She hasn't seen the death certificate and doesn't want to. Sister Judith Schloegel thinks she already knows what killed Robert James, at least indirectly.

"That Thursday, he got a letter saying he was to be immediately excluded from employment," she said. "He was very depressed when he came in here with the letter. Friday morning, he was found dead."

James was not just another guy who lost his job during tough economic times. He was a 29- year-old ex-con who, according to Sister Judith, had managed to turn his life around. He was fired not for what he was but for what he used to be.

Sister Judith wishes we'd learn to tell the difference. For six years, she has been running a job placement program called LEEO--Liberation of Ex-Offender through Employment Opportunities. One of her most successful projects has been the placement of carefully screened clients as maintenance workers in government buildings, jobs that pay upwards of $5 an hour. The workers actually are employed by private firms under contract with the General Services Administration, the federal "housekeeper."

But there's a problem. The Federal Protective Services Administration, the agency that provides security checks for GSA, runs spot checks on the workers. Anyone found to have been a convicted thief is summarily dismissed. That's what led to James's letter and, Sister Judith insists, his death.

"He was the eighth one of our people (out of 30 placements) to be terminated, after six to 12 months on the job, because of this policy," she says. "I have spoken with them repeatedly, telling them that these are people who are carefully screened and placed, people we certify as ready to return to society. We don't just find them jobs and forget them; we keep them under close scrutiny. Our people don't make problems, and we've got the record to prove it. Not one has been convicted of a new crime while working for GSA.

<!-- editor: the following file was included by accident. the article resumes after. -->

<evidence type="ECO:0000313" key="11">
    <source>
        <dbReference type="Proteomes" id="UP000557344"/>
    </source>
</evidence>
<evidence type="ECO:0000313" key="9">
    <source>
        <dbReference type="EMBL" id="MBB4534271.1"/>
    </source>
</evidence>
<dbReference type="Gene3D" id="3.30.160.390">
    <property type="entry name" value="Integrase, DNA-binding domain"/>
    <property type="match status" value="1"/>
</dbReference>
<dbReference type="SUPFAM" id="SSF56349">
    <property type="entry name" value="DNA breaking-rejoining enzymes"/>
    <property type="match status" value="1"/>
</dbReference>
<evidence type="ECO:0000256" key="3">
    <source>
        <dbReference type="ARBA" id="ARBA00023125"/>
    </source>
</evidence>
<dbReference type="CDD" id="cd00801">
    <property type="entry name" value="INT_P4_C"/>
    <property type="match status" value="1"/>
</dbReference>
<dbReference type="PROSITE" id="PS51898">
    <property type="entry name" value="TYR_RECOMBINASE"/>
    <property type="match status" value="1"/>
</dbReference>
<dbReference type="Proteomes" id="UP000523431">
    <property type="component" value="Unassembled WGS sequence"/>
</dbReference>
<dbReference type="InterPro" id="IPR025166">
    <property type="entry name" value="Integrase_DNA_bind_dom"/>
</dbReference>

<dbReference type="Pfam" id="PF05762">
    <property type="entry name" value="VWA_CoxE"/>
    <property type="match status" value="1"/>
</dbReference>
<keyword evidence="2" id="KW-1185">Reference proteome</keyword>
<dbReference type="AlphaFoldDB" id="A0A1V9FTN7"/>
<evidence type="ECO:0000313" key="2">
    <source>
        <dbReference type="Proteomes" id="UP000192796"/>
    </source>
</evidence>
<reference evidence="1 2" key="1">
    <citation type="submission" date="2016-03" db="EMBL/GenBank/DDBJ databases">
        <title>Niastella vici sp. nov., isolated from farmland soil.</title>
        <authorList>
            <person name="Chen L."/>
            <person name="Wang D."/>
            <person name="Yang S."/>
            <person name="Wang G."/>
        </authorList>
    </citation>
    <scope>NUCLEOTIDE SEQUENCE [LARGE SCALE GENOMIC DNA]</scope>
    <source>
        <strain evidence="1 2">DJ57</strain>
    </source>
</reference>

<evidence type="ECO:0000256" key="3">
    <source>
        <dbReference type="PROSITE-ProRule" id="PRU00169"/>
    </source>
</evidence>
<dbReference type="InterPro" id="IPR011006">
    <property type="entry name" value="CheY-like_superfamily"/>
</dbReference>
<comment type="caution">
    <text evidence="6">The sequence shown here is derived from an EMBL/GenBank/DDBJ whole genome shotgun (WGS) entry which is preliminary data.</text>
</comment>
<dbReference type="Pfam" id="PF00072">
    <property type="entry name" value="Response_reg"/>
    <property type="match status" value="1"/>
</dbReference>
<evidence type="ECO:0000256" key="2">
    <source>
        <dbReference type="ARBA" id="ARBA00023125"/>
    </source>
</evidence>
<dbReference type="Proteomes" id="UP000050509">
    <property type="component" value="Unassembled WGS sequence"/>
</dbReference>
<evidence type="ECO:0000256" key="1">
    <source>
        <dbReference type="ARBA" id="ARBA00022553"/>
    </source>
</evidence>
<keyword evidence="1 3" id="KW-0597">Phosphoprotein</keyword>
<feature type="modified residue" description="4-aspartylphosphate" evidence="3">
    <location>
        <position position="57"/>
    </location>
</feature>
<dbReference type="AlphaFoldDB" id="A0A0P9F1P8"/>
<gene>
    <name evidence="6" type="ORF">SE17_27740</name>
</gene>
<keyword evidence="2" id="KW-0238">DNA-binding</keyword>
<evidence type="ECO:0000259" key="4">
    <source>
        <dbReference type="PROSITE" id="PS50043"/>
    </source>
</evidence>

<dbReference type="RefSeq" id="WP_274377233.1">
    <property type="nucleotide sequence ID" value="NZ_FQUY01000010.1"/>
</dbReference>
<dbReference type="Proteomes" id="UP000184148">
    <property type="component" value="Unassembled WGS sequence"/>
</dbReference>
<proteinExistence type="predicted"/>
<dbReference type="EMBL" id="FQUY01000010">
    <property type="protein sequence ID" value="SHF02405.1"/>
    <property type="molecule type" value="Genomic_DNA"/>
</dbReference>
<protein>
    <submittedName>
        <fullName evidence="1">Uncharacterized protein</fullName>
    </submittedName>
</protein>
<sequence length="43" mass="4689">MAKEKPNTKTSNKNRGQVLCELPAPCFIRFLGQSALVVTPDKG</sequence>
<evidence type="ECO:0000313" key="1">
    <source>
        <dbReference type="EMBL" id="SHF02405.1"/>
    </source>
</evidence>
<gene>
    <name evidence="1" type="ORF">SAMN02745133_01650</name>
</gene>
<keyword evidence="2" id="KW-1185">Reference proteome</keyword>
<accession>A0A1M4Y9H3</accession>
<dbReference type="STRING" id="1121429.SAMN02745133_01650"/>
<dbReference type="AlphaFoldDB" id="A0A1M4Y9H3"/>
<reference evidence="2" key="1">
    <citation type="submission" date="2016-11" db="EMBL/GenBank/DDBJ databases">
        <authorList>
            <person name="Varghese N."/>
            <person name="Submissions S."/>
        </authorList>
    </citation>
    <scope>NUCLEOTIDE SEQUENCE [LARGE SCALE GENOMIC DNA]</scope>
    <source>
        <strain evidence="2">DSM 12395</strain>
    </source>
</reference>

"Unfortunately, their policy is that if there is any type of relationship between the original charge and the fact that they will be working in buildings where, for instance, women's pocketbooks may be left lying around, that is ground for termination. They give no consideration to the fact that the person is currently in a strong rehabilitative program."

And it does seem to be an unusually strong program. Communities across the nation are looking for ways to relieve severe prison overcrowding, both through alternative sentencing and by looking for ways to reduce recidivism. Sister Judith's program is doing the latter extremely well. 2 LEEO, during its six years of life, has placed 515 ex-offenders with 178 different employers at a cost of just over $1,000 per placement. It costs 20 to 40 times that much per year to keep an offender in jail. How effective is LEEO's counseling? "Our recidivism rate is 4 percent over six years, compared with easily 60-65 percent for all ex-offenders in D.C.

"I explain all of this, and I also explain that it isn't just a matter of finding these clients another job. These jobs qualify as CETA jobs, and you can't find them a second CETA job because the rules say that you have to be out of work for so long and cannot have earned more than a certain amount of money.

"I tell them all these things, and their response makes me feel like Scarlett O'Hara, because what they are basically saying is: Frankly, Sister, I don't give a damn."

It's that attitude, she says, that killed James. "They are saying maybe it has something to do with drugs, or that maybe he forgot to take his insulin. But I feel that I know why he did whatever he did. When a person of little education or job experience makes the kind of strides he had made, and then something knocks him down again, it can make him decide that it really isn't worth it."